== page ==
Saturday, November 23, 2013

Gorham Silver, Part 2: The Strategist

Gorham and Webster had generated a lot of business since its formation in 1831 and by late 1840/early 1841 the 49-year-old Jabez Gorham was comfortably well-off and ready to take an early retirement. The firm was split into two--a silver company and a jewelry company. Jabez's former partner, Henry Webster, acquired the silver half under the name H.L. Webster & Co., and the jewelry business was taken over by the partnership of Church & Metcalf.

But the retirement was short-lived. Later in 1841 Henry Webster was made a Boston offer he couldn't refuse, and he wanted to sell his Providence business. Jabez agreed to buy it back only if his son would go into business with him.

Photo of John Gorham, ca. 1865.
John Gorham ca. 1865.
John Gorham was the third child of Jabez and Amey Gorham, and his mother had died shortly after his birth. He was not quite 21 when he agreed to go into business with his father. (He'd spent the previous few years working on a farm and as a retail clerk.) He did not know much about the silver business, but he was ready to take on the challenge, and it turned out that he was eminently suited to it.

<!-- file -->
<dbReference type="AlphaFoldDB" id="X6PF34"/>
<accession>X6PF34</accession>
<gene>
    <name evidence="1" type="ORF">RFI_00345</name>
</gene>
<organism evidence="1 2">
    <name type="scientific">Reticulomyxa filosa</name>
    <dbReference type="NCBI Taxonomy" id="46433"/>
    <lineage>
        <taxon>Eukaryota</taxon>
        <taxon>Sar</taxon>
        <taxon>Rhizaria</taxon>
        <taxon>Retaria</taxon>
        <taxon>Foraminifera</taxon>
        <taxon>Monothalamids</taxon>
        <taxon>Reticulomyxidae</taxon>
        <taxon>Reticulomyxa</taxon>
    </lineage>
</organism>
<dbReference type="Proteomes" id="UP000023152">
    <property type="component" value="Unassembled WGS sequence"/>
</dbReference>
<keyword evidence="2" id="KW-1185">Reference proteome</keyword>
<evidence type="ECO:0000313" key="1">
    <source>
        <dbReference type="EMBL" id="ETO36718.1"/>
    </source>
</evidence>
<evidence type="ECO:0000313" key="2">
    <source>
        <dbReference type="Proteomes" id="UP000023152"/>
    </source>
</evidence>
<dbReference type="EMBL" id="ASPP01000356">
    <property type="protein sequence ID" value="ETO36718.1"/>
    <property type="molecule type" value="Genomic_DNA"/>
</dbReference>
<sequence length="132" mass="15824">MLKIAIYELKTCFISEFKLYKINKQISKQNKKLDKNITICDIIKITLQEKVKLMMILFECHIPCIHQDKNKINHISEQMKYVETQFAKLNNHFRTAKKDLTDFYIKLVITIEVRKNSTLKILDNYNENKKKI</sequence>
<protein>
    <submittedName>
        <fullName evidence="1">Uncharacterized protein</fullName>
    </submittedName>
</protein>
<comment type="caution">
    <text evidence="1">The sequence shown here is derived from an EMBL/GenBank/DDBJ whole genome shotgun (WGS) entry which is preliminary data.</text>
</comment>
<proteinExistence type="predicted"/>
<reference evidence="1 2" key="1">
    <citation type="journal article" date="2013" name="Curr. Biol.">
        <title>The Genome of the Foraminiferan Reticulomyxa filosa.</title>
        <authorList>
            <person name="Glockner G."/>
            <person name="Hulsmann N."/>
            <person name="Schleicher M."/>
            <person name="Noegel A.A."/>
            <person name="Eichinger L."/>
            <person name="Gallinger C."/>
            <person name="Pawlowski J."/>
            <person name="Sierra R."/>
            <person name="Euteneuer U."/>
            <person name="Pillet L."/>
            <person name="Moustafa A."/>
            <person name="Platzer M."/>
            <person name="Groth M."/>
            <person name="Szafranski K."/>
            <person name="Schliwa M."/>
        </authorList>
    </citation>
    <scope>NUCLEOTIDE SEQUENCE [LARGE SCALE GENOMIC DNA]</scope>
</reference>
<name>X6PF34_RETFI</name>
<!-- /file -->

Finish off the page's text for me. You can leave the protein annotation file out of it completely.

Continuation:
J. Gorham & Son prospered during the 1840s, and by 1847 they had outgrown their space at 12 Steeple St.  There they occupied the first floor, the basement, and half the attic, while Church & Metcalf (who'd acquired the jewelry business in 1841) worked on the second floor. Power when needed was provided by a horse-driven shaft in the basement; when they wanted extra horsepower on the first floor, they called through a speaking tube to the basement: "Get up, Dick!" They needed a steam engine but the building wasn't big enough to support it.

So John suggested they buy the lot next door, and build a four-story brick building, equipped with a 50-horsepower steam engine, to house manufacturing.

By 1848, Jabez had become nervous about the debt burden they were undertaking for the expansion, and so John (at the age of 28) bought him out, and became sole owner of the company, and Jabez retired for the second time.

The new building was completed in 1849, and by 1850 John was running a company with 14 employees that had nearly tripled its sales (to $30,000) since 1841.

But John did not want to rest on his laurels--he had a plan for expanding the company and four strategies for achieving his expansion goals. These strategies would seem obvious today, but in 1850 they were revolutionary:
  • Make all kinds of silver wares, not just spoons
  • Make only the best wares in the latest fashions
  • Mechanize operations